Plane waves only exist in about 1/6 of a wavelength from their source. In this condition the ratio of the electric field as compared to the magnetic field is constant; and this event is also known as far field radiation.
A good example of this is radio waves, where at 30MHz a wavelength is expressed as 10 meters, and so any transmitter more than about 10/6 or 1.6 m away the source is expressed as the far field.
Electric Fields (E-Fields)
If the energy field is less than 1/6 of a wavelength from a high impedance source, then the wave impedance is known as near field source; and thus a capacitive energy dominates the field during the near field effect, and this is because of the higher wave impedances, thus the EM loss tends to be greater. This is why it is possible to do more effective shielding from these impinging electric fields.
A simpler way of looking at this effect is to understand that the culprit electric fields produce voltages onto the victim circuitry. For instance, if you suspect that a given analog interconnect is producing an EMI event, then try disconnecting the wiring from the circuit driving the line, and then short the signal pair together; any voltage differential should be shorted out and the input should quiet down, confirming that the electric field produced was the culprit.
Magnetic Fields (H Fields)
If you are too close to a low impedance source, or a current source, then a near field energy source is produced; but what differs in this case, is that the inductive energy predominates. Reflection losses are much less effective here due to lower wave impedances and this effect continues as you drop in frequency; So, this is the main reason why shielding becomes less effective against low frequency magnetic fields, and why at this point in your design balanced circuits of twist pair wires are so important.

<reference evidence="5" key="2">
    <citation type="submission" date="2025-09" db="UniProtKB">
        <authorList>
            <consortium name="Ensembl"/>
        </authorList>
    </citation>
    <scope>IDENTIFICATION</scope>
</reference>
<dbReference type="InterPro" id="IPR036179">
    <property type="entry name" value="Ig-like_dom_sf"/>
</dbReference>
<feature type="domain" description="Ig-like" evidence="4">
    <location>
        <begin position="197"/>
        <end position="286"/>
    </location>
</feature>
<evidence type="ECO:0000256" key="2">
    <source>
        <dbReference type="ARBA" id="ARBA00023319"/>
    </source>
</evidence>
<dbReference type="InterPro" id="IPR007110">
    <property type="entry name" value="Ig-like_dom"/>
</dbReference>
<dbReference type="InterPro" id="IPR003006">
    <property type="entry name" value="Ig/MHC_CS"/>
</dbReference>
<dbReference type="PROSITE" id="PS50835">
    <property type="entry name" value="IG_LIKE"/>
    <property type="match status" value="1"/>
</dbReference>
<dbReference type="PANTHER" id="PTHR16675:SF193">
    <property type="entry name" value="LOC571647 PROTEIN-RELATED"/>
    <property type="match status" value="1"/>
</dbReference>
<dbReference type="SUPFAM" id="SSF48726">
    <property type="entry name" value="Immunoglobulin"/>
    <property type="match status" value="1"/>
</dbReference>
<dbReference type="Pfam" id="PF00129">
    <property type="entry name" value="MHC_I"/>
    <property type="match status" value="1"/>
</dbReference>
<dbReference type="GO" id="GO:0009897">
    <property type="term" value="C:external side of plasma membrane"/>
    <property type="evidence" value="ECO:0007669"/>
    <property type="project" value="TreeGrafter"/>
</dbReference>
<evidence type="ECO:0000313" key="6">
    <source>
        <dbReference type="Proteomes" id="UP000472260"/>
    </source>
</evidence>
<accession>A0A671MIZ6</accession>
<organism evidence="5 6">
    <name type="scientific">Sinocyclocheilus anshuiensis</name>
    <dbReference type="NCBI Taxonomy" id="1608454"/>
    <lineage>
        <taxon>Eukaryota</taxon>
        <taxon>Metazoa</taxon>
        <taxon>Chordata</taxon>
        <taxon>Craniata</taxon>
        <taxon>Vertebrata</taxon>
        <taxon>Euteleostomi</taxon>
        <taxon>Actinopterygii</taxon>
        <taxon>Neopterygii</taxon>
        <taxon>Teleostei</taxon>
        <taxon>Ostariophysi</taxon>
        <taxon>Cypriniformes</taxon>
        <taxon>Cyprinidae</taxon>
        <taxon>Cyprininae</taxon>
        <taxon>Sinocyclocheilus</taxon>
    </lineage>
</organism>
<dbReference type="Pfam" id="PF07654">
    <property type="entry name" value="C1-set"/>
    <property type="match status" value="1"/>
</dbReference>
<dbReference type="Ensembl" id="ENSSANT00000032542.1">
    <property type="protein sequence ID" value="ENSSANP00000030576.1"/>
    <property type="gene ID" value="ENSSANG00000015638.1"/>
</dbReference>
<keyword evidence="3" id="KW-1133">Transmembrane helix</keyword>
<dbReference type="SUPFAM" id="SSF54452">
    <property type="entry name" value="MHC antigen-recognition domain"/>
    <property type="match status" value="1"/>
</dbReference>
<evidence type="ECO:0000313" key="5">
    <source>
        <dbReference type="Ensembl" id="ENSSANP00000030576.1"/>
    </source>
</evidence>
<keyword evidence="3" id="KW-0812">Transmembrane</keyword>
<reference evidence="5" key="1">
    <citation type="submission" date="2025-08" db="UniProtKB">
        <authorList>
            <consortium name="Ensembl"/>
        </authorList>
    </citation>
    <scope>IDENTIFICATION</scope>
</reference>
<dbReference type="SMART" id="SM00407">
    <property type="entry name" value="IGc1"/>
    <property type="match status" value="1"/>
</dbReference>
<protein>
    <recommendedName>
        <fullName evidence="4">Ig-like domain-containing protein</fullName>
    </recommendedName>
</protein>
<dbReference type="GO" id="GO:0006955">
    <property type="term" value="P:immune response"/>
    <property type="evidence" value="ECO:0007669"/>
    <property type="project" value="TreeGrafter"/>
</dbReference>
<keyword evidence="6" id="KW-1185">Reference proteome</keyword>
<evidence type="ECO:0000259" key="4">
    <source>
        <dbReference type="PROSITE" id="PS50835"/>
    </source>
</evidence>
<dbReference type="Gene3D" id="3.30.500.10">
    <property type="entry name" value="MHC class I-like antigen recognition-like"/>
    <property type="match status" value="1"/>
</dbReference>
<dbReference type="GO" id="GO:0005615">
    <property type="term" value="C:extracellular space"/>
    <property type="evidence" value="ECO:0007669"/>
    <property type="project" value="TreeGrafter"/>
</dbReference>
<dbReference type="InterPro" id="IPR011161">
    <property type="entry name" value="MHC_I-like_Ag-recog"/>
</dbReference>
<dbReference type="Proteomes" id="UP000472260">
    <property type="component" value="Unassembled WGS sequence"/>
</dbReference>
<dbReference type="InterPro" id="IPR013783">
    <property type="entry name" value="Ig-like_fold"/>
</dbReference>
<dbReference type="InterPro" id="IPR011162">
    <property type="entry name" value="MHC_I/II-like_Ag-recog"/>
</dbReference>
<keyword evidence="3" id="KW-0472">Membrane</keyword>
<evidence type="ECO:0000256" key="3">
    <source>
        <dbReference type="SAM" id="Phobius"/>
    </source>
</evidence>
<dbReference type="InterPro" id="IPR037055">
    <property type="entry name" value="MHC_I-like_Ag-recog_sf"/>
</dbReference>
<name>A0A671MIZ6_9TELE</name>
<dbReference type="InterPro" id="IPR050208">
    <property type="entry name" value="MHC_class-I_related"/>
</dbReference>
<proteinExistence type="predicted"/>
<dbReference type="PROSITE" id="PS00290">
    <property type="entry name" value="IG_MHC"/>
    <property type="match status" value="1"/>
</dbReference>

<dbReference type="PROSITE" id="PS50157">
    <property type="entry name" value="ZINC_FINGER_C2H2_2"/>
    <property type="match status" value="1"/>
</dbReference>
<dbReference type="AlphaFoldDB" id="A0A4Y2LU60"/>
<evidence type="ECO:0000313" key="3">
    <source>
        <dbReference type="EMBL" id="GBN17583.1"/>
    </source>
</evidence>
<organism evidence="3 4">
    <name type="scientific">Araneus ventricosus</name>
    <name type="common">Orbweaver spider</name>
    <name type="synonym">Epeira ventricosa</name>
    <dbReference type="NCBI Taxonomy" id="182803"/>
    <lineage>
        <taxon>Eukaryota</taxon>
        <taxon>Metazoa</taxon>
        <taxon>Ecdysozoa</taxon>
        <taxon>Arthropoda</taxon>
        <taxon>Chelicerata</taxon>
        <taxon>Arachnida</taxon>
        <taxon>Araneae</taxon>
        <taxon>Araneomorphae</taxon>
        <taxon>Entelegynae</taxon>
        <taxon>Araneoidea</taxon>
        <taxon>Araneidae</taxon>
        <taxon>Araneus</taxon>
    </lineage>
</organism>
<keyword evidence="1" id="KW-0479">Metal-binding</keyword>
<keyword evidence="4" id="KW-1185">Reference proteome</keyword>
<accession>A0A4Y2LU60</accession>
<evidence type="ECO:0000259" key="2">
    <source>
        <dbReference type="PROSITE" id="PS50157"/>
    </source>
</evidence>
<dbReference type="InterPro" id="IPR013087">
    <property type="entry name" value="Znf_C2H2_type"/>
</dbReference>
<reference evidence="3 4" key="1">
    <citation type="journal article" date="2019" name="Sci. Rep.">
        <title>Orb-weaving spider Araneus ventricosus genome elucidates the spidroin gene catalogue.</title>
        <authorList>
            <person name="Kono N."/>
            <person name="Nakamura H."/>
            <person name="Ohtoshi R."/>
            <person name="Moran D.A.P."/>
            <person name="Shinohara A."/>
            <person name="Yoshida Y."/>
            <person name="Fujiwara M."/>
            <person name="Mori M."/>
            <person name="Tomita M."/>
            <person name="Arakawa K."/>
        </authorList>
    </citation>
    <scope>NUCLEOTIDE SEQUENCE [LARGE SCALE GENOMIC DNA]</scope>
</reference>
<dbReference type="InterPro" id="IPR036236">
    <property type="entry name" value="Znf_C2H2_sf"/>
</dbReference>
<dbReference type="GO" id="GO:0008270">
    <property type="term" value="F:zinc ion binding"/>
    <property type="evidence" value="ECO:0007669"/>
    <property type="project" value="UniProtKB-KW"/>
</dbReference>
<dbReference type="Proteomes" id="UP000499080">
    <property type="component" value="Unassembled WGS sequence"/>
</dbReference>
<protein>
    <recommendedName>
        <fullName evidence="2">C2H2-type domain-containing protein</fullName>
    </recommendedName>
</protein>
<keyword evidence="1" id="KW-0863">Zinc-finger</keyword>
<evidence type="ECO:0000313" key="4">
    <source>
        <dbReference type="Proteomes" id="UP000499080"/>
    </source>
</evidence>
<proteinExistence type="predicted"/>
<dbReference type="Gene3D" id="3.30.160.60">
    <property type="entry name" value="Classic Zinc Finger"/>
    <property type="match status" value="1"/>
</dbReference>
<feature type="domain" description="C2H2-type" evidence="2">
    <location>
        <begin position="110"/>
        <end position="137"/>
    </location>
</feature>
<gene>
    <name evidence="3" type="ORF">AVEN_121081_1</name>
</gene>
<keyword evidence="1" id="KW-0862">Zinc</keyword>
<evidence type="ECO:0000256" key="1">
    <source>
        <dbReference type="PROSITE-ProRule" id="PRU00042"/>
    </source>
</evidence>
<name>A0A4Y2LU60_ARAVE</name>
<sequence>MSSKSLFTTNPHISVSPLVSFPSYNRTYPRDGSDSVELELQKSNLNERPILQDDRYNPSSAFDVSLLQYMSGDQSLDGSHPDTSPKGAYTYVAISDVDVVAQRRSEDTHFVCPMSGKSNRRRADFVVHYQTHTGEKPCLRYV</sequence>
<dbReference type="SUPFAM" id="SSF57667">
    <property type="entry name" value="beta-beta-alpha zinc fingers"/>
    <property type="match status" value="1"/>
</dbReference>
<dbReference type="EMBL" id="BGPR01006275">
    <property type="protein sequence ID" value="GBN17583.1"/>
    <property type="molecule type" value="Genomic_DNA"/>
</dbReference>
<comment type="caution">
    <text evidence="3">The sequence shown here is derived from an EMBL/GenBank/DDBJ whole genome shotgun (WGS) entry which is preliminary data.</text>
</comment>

Another way of looking at this effect is that magnetic fields produce currents over and onto their victim circuits. If you suspect that a given analog interconnect is magnetic field, then try disconnecting the wiring from the circuit driving the line and leaving the signal pair open; any current flowing should be stopped, this will confirm magnetic field coupling. The application of MU-Metal to cover transformer windings will cancel or at least greatly reduce magnetic field disturbances in most cases.
Shielding Application Facts:
- Shields reduce Differential mode coupling
- Shields reduce Electric field coupling onto wires
- Shields Reduce voltage transients
- Shields Reduce lightning transients
- Shields, Supply a Faraday-Shield/Cage Return Reference
- Shields, Control ESD path
- Shields Enhance Filtering, and Isolation techniques
**Important Note: Do not daisy-chain / or attach, more than 6 (shield) wires per Chassis Ground Termination. The use of multiple shielding techniques, by segregating dissimilar signals, within the same cable should be utilized, and this can be done by a well thought out connector pin layout of dissimilar signals.
Equipment Cable Shield Terminations
Electromagnetic cable shields must be circumferentially bonded to connector back-shells in a 360 degree manner, and in turn, through the connectors to the equipment chassis at each connector. Individual internal shields will be co-terminated with the overall cable shield to the equipment chassis ground.
All interfaces should be provided with connectors capable of bonding to double over-braid shielded cables. Connectors must provide electromagnetic shielding and allow 360 degree circumferential bonding from the cable connector body through to the equipment chassis. The maximum mated resistance between the cable connector body and the equipment chassis should be less than 2.5 milliohms. Additionally, high quality bonding of the connector to the interface is standard procedure as it is imperative for maximum performance of filters and filtered connectors.
Why Filter & Shield at the Connector
EMI Solutions’ unique filter inserts and filtered connector designs provide solid ground planes around the filter components to not only provide the lowest impedance path for the filter, but also provide increased shielding throughout the connector area. Additionally, by using filtered connectors you eliminate the EM and RF noise that will be picked up from the contacts/leads from any internal or external source right at the connector’s interface.
Filtered connectors are the best means of eliminating unwanted noise from any electronic system. There are some less expensive ways to filter or shield at a board level, but none of these can outperform interface positioning. The parameters you have to consider when deciding on a filtered connector are as follows:
- Required performance
- Available space
- Component cost
- Shielding availability
In conclusion, while there is certainly some limited benefit for utilizing shielding in electronic circuits to reduce EMI, a filtered solution produces the optimum results and should be a primary consideration in new designs, as well as existing systems where EMI issues are identified.